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- Angioedema (AE) is an acute, localized swelling of skin, mucosa, and submucosa caused by extravasation of fluid into the affected tissues. It often resolves in hours to days, but it can be life threatening if the upper airway is involved.
- Hereditary AE (HAE) and acquired AE (AAE) are diseases of the complement cascade that result in recurrent episodes of AE of the skin, upper airway, and GI tract.
- Synonym(s): Angioneurotic edema; Quincke edema
- Predominant age:
- Allergen, medication, or other triggers can affect all ages.
- HAE: Infancy to 2nd decade of life
- AAE: Typically patients in 4th decade of life
- Predominant gender: Male = Female (except type III HAE, which affects more women than men)
- AE occurs in ~15% of the population over a lifetime.
- AE: 0.1–2.2% of patients receiving ACE inhibitors: African Americans have a 4–5 times greater risk of ACE inhibitor–induced AE than Caucasians.
- HAE: 1:10,000–50,000 population in US
- Consuming medications and foods that can cause allergic reactions
- Pre-existing diagnosis of HAE or AAE
- HAE types I and II are autosomal dominant, whereas type III is dominant X-linked.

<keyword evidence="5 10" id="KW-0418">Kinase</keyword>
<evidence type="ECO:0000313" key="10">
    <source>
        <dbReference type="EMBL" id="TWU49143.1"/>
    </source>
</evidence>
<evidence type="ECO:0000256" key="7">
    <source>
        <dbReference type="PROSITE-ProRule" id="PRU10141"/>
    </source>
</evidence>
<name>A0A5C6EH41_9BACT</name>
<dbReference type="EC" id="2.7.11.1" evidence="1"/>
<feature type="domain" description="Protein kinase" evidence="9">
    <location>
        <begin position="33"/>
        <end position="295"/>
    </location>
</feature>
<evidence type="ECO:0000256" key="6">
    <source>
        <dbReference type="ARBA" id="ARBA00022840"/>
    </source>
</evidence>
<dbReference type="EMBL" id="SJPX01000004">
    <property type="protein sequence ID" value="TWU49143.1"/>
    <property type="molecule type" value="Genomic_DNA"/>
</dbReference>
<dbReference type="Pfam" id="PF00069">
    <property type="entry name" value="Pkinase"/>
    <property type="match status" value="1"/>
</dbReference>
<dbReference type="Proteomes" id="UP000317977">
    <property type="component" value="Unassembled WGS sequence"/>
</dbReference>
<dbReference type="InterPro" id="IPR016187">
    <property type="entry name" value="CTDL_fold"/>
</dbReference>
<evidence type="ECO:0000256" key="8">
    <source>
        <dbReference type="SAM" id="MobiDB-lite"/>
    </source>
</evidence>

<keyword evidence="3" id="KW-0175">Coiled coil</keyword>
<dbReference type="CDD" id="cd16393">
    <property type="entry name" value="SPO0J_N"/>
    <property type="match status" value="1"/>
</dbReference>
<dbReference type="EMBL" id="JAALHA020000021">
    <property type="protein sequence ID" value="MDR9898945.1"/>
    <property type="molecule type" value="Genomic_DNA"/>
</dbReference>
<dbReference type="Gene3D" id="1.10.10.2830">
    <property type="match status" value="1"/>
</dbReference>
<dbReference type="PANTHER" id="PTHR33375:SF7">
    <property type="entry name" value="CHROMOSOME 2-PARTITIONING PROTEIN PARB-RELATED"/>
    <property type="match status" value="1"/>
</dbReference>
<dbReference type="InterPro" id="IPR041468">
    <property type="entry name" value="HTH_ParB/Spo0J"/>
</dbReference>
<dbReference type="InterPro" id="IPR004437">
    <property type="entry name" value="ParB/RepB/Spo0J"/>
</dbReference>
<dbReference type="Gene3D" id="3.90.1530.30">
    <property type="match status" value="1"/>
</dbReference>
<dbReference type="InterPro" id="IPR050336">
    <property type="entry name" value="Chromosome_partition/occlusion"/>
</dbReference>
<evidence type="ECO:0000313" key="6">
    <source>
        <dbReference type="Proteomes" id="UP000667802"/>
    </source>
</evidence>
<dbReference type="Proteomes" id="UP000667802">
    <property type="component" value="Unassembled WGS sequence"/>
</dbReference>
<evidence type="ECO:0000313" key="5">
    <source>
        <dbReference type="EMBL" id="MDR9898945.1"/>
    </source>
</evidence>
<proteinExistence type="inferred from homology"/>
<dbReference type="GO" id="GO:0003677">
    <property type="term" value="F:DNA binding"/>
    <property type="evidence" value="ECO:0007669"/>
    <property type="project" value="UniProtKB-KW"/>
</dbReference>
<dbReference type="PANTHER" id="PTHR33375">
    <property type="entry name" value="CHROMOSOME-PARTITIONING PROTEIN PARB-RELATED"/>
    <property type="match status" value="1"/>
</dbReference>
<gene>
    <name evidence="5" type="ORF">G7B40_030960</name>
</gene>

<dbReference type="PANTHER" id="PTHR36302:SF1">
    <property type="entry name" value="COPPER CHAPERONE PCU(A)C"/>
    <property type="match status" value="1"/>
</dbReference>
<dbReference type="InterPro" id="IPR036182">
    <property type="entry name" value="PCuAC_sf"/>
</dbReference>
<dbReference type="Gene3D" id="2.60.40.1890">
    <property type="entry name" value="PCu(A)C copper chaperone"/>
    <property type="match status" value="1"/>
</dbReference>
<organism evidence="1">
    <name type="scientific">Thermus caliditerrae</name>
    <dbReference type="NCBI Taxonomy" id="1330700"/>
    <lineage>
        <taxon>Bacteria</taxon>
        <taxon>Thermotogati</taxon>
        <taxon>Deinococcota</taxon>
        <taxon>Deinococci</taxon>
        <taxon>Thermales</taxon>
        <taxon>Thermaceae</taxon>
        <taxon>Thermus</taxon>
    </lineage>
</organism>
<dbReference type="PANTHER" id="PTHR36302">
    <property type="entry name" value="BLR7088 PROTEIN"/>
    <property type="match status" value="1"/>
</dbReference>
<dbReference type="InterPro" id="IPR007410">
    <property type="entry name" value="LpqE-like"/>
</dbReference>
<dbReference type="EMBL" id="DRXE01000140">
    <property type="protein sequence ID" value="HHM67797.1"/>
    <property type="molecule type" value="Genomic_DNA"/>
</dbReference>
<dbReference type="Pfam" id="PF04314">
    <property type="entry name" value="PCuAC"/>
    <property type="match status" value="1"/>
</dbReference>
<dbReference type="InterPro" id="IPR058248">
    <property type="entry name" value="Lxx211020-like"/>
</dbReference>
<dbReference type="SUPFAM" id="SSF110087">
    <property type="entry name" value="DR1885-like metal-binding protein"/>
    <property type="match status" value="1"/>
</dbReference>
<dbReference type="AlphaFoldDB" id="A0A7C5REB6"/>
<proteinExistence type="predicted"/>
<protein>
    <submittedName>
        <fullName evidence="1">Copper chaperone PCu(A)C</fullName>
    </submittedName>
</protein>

- HAE occurs in 25% of patients as a result of spontaneous genetic mutations.
- Avoid known triggers.
- Do not use ACE inhibitors in patients with C1 esterase inhibitor (C1 INH) deficiency.
- Type 1 hypersensitivity reaction
- Increase in vascular permeability secondary to IgE-mediated mast cell–stimulated histamine release or from activation of the complement system and an elevation in bradykinin (HAE)
- Attacks of HAE are triggered by prolonged mechanical pressure, cold, heat, trauma, emotional stress, menses, illness, and inflammation:
- Type I HAE is the most common form, caused by decreased production of C1 esterase inhibitor (C1 INH), and has autosomal-dominant inheritance.
- Type II HAE has functionally impaired C1 INH and autosomal-dominant inheritance.
- Type III (HAE-FXII) involves mutations in coagulation factor XII gene (occurs more frequently in women, often estrogen-dependent, associated with estrogen administration); also type III HAE-unknown exists.
- AAE is a rare condition:
- Type I is associated with lymphoproliferative diseases or paraneoplastic diseases.
- Type II is due to autoimmune disorders (anti-C1 INH antibody).
- Affected patients have circulating antibodies directed either against specific immunoglobulins expressed on B cells (type I) or against C1 INH (type II).
- AAE typically presents later in life (>40), and patients lack family history of AE.
- ACE inhibitors cause 10–25% of AE cases, mostly occurring within the 1st month of use. However, onset may be delayed by years.
- Angiotensin-receptor blockers (ARBs) also can cause AE, but more rarely than ACE inhibitors.
- Allergic triggers:
- Food allergens such as shellfish, nuts, eggs, milk, wheat, soy
- Medications such as aspirin, NSAIDs, antibiotics, narcotics, and oral contraceptives
- Latex, venom
- Physically induced: Cold, heat, pressure, vibration, trauma, emotional stress, ultraviolet light
- Hereditary or acquired C1 INH deficiency
- Thyroid autoimmune disease–associated AE
Commonly Associated Conditions
- Quincke disease (AE of the uvula)